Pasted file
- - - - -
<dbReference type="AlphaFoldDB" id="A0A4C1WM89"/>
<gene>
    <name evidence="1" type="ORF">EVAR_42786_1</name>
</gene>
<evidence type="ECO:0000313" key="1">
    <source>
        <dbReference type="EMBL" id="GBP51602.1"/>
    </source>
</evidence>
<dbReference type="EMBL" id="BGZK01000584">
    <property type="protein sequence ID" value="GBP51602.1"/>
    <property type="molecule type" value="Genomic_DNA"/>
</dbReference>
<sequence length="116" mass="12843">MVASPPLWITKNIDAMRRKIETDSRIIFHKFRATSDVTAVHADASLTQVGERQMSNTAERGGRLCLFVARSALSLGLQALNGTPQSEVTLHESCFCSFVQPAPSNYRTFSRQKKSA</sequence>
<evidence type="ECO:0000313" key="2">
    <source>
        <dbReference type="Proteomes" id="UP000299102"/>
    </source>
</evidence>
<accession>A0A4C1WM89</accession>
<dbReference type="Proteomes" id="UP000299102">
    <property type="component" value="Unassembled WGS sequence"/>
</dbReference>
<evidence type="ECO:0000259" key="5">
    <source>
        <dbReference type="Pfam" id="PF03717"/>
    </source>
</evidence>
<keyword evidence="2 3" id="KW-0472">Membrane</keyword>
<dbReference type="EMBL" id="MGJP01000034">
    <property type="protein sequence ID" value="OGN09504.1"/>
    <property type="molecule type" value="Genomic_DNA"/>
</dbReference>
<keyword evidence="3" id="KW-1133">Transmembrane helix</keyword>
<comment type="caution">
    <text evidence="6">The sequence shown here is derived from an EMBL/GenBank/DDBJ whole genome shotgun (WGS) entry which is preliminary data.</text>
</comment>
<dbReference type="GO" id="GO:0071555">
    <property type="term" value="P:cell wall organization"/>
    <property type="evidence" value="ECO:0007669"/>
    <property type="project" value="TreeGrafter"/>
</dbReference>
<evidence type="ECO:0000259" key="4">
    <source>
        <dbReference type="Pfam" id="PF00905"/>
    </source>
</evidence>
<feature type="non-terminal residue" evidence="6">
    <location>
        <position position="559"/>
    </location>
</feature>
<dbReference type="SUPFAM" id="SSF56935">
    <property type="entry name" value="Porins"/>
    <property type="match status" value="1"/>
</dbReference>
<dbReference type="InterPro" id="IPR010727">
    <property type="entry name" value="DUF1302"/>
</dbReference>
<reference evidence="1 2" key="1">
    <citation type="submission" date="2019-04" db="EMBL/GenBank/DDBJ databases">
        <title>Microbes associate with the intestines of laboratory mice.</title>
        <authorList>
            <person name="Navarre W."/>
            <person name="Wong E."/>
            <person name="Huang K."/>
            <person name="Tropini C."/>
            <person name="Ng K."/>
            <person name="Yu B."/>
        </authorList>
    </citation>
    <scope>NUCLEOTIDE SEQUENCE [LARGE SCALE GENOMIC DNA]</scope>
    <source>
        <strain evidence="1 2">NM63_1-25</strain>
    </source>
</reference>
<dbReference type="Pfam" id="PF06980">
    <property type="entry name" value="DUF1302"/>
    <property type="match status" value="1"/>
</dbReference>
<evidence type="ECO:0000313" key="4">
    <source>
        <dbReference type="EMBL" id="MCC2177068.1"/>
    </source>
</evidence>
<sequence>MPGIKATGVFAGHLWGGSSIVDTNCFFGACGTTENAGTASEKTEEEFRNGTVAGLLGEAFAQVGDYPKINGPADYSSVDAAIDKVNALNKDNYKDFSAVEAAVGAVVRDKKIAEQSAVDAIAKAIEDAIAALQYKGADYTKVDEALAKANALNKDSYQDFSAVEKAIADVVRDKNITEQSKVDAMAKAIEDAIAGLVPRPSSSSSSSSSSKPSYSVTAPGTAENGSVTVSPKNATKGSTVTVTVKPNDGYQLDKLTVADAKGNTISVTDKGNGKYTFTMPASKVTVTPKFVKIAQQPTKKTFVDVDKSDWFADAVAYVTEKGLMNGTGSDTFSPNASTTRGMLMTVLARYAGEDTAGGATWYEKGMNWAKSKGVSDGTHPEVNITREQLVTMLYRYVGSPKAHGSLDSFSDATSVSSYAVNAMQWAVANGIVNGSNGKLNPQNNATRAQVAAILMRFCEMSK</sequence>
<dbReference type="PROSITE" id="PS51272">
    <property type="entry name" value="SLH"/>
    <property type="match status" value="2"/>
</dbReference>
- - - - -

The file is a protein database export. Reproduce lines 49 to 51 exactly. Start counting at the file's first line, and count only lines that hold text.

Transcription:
    <location>
        <position position="559"/>
    </location>